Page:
Like Vince Neil on Shout at the Devil, Adam Matthews and Donnie Thunders were too young to fall in love. Smitten with the sleazy six-strings and tattooed excess of Sunset Strip hair metal, Matthews and Thunders found themselves finishing high school in the late 1980s, scant cultural moments before the music they grew up on was swept away in a sea of angst and flannel.
Yet now, the better part of three decades later, the two are finding that they are just young enough—as the Knoxville contingent of pan-Southeastern sleaze-rock act the Damned Angels—to ride an all-new wave of postmillennial glam.
“There’s a bigger underground scene for the music we play than a lot of people realize,” says drummer Thunders, washing down a chicken wrap with a draft beer at a downtown bar. “Everywhere we go, we have people come up to us, thank us for playing some real, dirty American rock ’n’ roll.”
Also featuring guitarist Devin Holiday, out of Atlanta, and singer Scott P, from Asheville, the Damned Angels look like they just got off stage at the Roxy, circa 1981, all black denim and dyed-black tresses and heavy costume jewelry and faded sleeves of tattoos.
Yet for all their seedy retro style, the Angels are more than just some hoary tribute act. Guitarist Holiday’s sleazy, sinuous riffs are at once streetwise and Southern-fried, coming off a bit like Electric Gypsy-era L.A. Guns as reimagined by Alabama Thunderpussy. Vocalist Scott P’s brutal, cauterized yowl sounds much like that of Faster Pussycat frontman Taime Downe, if Downe were to lose half an octave and maybe gargle a teaspoon of battery acid along with his morning mouthwash.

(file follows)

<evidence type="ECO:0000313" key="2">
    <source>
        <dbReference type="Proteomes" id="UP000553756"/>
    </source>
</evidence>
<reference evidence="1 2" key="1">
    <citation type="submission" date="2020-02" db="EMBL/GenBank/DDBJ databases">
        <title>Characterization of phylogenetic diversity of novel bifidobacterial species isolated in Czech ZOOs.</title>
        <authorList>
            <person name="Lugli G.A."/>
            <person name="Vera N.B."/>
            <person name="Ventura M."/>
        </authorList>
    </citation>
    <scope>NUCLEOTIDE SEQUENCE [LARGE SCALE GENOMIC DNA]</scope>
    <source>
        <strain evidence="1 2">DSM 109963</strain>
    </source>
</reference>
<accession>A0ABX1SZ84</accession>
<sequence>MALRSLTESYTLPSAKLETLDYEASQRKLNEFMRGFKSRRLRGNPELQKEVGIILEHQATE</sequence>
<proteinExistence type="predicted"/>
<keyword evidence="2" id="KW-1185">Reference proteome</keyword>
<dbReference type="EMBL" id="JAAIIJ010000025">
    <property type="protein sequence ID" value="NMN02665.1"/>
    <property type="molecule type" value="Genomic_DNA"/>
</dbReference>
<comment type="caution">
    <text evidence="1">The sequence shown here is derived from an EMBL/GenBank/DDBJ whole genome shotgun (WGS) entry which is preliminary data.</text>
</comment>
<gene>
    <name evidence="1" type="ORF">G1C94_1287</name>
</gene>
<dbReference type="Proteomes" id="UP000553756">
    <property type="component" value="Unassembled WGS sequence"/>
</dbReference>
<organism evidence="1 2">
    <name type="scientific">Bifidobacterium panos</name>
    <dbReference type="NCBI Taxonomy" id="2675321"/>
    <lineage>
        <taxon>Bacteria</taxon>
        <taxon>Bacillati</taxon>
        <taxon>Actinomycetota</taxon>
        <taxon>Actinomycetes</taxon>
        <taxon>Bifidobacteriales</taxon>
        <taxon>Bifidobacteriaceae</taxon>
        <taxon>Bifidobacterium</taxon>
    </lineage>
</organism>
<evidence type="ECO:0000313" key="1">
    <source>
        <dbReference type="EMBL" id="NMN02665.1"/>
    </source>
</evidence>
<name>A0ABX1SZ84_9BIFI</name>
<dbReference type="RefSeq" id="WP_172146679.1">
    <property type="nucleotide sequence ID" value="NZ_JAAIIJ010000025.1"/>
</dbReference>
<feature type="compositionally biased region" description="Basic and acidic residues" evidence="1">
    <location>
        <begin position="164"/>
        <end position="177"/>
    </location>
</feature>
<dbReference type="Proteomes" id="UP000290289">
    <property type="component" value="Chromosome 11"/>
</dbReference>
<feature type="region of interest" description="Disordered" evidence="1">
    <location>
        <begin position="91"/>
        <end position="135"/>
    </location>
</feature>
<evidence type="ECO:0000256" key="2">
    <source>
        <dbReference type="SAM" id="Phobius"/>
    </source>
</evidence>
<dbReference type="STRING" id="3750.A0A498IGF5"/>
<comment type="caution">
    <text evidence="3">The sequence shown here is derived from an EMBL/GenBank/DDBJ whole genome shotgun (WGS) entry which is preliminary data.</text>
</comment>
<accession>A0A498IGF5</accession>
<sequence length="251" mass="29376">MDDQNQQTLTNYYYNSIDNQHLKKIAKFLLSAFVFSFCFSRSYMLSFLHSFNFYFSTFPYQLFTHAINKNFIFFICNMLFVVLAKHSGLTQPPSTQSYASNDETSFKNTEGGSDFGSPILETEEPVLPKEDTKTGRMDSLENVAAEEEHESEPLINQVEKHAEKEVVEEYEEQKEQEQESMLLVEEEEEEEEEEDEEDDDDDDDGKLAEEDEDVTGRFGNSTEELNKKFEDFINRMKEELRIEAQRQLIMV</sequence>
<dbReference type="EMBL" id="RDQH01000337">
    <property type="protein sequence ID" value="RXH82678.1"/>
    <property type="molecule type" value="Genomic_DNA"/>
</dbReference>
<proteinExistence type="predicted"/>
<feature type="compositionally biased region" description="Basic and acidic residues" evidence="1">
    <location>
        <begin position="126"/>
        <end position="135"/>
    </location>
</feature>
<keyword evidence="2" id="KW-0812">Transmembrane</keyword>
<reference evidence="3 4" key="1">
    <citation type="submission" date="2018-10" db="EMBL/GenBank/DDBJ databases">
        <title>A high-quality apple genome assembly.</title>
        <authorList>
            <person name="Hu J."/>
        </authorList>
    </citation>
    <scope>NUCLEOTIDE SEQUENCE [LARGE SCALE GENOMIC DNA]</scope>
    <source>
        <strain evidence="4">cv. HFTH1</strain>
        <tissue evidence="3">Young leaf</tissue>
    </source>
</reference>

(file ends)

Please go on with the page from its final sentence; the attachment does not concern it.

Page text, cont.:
Having formed about three years ago—Matthews says the band members had ties dating back to previous local and regional outfits and pulled together when Scott P set about finding new playmates in 2013—the Angels have recorded only a handful of songs to date, only three of which are available for streaming on the band’s ReverbNation page.
The reasons for that aren’t entirely clear, although Matthews promises that “we’re going to try to get some fucking product out as soon as we can.”
In the meantime, the Angels have been playing all over the Southeast, sharing the bill with ’80s diehards like Cinderella frontman Tom Keifer and the aforementioned Faster Pussycat, as well as with like-minded new bands such as Asheville’s Gutterhound and Nashville’s the Tip.
Matthews says he’s heartened by the fact that the music he loves has found something of a second wind, in the person of neuvo-sleaze acts with names like Billion Dollar Babies and Hell ’n’ Diesel and Lipstixx ’n’ Bulletz and Gasoline Queen.
But what if the hair metal renaissance proves to be little more than a hiccup, a tiny retro blip on the cultural radar?
“It won’t matter,” Matthews says, adjusting his black baker’s cap with a beery chuckle. “This is what I do. I’ve looked this way and lived this way for the last 25 years.”
The Damned Angels play with opening band Tractorhead at the Open Chord (8502 Kingston Pike) on Friday, May 20. Admission is $5.
Share this Post